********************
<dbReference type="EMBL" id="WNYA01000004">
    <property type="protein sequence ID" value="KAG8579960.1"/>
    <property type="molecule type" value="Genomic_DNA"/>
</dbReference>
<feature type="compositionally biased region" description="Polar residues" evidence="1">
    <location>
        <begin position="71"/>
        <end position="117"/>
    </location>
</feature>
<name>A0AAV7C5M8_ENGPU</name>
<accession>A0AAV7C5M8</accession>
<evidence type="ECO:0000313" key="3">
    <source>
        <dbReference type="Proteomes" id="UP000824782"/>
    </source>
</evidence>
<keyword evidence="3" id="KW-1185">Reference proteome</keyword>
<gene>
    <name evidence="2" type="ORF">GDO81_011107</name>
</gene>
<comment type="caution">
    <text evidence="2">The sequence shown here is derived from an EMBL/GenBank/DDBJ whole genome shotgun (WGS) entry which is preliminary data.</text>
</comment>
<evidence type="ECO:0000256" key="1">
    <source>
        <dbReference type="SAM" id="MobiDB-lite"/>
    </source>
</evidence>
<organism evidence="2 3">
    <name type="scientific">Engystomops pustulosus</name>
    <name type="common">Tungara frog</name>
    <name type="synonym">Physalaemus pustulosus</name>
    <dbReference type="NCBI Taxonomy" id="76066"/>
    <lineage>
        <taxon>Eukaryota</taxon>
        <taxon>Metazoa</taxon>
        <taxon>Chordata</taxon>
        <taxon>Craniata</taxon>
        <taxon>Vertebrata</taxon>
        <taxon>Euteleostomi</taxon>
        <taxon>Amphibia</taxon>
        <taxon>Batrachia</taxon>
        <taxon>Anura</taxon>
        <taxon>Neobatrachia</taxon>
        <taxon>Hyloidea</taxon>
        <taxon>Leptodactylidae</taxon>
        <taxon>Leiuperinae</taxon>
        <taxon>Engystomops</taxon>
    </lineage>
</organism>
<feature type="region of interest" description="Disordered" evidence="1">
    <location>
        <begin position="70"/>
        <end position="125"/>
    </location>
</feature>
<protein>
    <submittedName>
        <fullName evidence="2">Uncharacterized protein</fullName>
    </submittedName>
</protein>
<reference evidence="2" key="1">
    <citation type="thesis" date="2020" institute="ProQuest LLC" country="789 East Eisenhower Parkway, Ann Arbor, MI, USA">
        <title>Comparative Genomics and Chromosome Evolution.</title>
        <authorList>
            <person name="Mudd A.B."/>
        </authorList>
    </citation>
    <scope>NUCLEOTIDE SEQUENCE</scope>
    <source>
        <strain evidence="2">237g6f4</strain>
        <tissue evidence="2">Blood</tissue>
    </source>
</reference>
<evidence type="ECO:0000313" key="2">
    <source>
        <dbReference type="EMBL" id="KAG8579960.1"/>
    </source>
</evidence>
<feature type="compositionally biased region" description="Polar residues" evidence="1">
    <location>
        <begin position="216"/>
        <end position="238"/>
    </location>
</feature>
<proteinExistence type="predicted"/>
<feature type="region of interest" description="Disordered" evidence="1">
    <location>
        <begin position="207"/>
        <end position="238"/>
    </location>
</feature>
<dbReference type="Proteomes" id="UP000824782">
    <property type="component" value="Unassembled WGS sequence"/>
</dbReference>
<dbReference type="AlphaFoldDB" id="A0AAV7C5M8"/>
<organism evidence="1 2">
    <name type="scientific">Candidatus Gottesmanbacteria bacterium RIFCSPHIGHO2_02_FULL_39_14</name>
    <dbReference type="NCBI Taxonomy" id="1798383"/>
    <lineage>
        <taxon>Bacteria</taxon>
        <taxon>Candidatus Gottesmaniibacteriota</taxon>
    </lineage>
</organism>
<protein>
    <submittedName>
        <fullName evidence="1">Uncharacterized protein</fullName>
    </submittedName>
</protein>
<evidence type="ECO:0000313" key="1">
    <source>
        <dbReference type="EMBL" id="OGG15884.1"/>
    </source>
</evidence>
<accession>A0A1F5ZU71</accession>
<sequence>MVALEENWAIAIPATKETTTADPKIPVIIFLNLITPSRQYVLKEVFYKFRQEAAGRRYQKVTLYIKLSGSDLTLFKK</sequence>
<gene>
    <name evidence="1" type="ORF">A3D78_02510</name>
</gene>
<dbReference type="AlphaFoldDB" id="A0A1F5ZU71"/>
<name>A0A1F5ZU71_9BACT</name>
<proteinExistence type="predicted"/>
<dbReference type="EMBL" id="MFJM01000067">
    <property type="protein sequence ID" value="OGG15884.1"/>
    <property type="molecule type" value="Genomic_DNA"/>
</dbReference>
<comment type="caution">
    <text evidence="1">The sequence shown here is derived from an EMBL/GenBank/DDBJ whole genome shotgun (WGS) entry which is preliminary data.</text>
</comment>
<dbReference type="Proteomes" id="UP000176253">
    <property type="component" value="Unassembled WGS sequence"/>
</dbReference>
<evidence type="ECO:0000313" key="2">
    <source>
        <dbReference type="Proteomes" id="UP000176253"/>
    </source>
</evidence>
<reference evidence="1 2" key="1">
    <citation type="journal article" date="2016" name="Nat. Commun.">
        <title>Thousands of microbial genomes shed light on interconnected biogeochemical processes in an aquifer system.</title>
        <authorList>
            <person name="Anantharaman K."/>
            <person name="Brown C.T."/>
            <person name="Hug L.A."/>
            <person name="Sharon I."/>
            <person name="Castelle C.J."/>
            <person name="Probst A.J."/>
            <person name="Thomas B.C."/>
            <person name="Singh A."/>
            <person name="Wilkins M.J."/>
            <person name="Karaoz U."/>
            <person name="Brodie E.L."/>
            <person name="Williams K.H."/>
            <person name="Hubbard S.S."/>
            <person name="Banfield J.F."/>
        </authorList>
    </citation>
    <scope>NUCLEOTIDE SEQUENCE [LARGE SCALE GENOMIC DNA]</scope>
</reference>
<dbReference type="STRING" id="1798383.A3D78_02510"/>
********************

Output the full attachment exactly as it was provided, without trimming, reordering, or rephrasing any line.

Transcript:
<dbReference type="EMBL" id="WNYA01000004">
    <property type="protein sequence ID" value="KAG8579960.1"/>
    <property type="molecule type" value="Genomic_DNA"/>
</dbReference>
<feature type="compositionally biased region" description="Polar residues" evidence="1">
    <location>
        <begin position="71"/>
        <end position="117"/>
    </location>
</feature>
<name>A0AAV7C5M8_ENGPU</name>
<accession>A0AAV7C5M8</accession>
<evidence type="ECO:0000313" key="3">
    <source>
        <dbReference type="Proteomes" id="UP000824782"/>
    </source>
</evidence>
<keyword evidence="3" id="KW-1185">Reference proteome</keyword>
<gene>
    <name evidence="2" type="ORF">GDO81_011107</name>
</gene>
<comment type="caution">
    <text evidence="2">The sequence shown here is derived from an EMBL/GenBank/DDBJ whole genome shotgun (WGS) entry which is preliminary data.</text>
</comment>
<evidence type="ECO:0000256" key="1">
    <source>
        <dbReference type="SAM" id="MobiDB-lite"/>
    </source>
</evidence>
<organism evidence="2 3">
    <name type="scientific">Engystomops pustulosus</name>
    <name type="common">Tungara frog</name>
    <name type="synonym">Physalaemus pustulosus</name>
    <dbReference type="NCBI Taxonomy" id="76066"/>
    <lineage>
        <taxon>Eukaryota</taxon>
        <taxon>Metazoa</taxon>
        <taxon>Chordata</taxon>
        <taxon>Craniata</taxon>
        <taxon>Vertebrata</taxon>
        <taxon>Euteleostomi</taxon>
        <taxon>Amphibia</taxon>
        <taxon>Batrachia</taxon>
        <taxon>Anura</taxon>
        <taxon>Neobatrachia</taxon>
        <taxon>Hyloidea</taxon>
        <taxon>Leptodactylidae</taxon>
        <taxon>Leiuperinae</taxon>
        <taxon>Engystomops</taxon>
    </lineage>
</organism>
<feature type="region of interest" description="Disordered" evidence="1">
    <location>
        <begin position="70"/>
        <end position="125"/>
    </location>
</feature>
<protein>
    <submittedName>
        <fullName evidence="2">Uncharacterized protein</fullName>
    </submittedName>
</protein>
<reference evidence="2" key="1">
    <citation type="thesis" date="2020" institute="ProQuest LLC" country="789 East Eisenhower Parkway, Ann Arbor, MI, USA">
        <title>Comparative Genomics and Chromosome Evolution.</title>
        <authorList>
            <person name="Mudd A.B."/>
        </authorList>
    </citation>
    <scope>NUCLEOTIDE SEQUENCE</scope>
    <source>
        <strain evidence="2">237g6f4</strain>
        <tissue evidence="2">Blood</tissue>
    </source>
</reference>
<evidence type="ECO:0000313" key="2">
    <source>
        <dbReference type="EMBL" id="KAG8579960.1"/>
    </source>
</evidence>
<feature type="compositionally biased region" description="Polar residues" evidence="1">
    <location>
        <begin position="216"/>
        <end position="238"/>
    </location>
</feature>
<proteinExistence type="predicted"/>
<feature type="region of interest" description="Disordered" evidence="1">
    <location>
        <begin position="207"/>
        <end position="238"/>
    </location>
</feature>
<dbReference type="Proteomes" id="UP000824782">
    <property type="component" value="Unassembled WGS sequence"/>
</dbReference>
<dbReference type="AlphaFoldDB" id="A0AAV7C5M8"/>
<organism evidence="1 2">
    <name type="scientific">Candidatus Gottesmanbacteria bacterium RIFCSPHIGHO2_02_FULL_39_14</name>
    <dbReference type="NCBI Taxonomy" id="1798383"/>
    <lineage>
        <taxon>Bacteria</taxon>
        <taxon>Candidatus Gottesmaniibacteriota</taxon>
    </lineage>
</organism>
<protein>
    <submittedName>
        <fullName evidence="1">Uncharacterized protein</fullName>
    </submittedName>
</protein>
<evidence type="ECO:0000313" key="1">
    <source>
        <dbReference type="EMBL" id="OGG15884.1"/>
    </source>
</evidence>
<accession>A0A1F5ZU71</accession>
<sequence>MVALEENWAIAIPATKETTTADPKIPVIIFLNLITPSRQYVLKEVFYKFRQEAAGRRYQKVTLYIKLSGSDLTLFKK</sequence>
<gene>
    <name evidence="1" type="ORF">A3D78_02510</name>
</gene>
<dbReference type="AlphaFoldDB" id="A0A1F5ZU71"/>
<name>A0A1F5ZU71_9BACT</name>
<proteinExistence type="predicted"/>
<dbReference type="EMBL" id="MFJM01000067">
    <property type="protein sequence ID" value="OGG15884.1"/>
    <property type="molecule type" value="Genomic_DNA"/>
</dbReference>
<comment type="caution">
    <text evidence="1">The sequence shown here is derived from an EMBL/GenBank/DDBJ whole genome shotgun (WGS) entry which is preliminary data.</text>
</comment>
<dbReference type="Proteomes" id="UP000176253">
    <property type="component" value="Unassembled WGS sequence"/>
</dbReference>
<evidence type="ECO:0000313" key="2">
    <source>
        <dbReference type="Proteomes" id="UP000176253"/>
    </source>
</evidence>
<reference evidence="1 2" key="1">
    <citation type="journal article" date="2016" name="Nat. Commun.">
        <title>Thousands of microbial genomes shed light on interconnected biogeochemical processes in an aquifer system.</title>
        <authorList>
            <person name="Anantharaman K."/>
            <person name="Brown C.T."/>
            <person name="Hug L.A."/>
            <person name="Sharon I."/>
            <person name="Castelle C.J."/>
            <person name="Probst A.J."/>
            <person name="Thomas B.C."/>
            <person name="Singh A."/>
            <person name="Wilkins M.J."/>
            <person name="Karaoz U."/>
            <person name="Brodie E.L."/>
            <person name="Williams K.H."/>
            <person name="Hubbard S.S."/>
            <person name="Banfield J.F."/>
        </authorList>
    </citation>
    <scope>NUCLEOTIDE SEQUENCE [LARGE SCALE GENOMIC DNA]</scope>
</reference>
<dbReference type="STRING" id="1798383.A3D78_02510"/>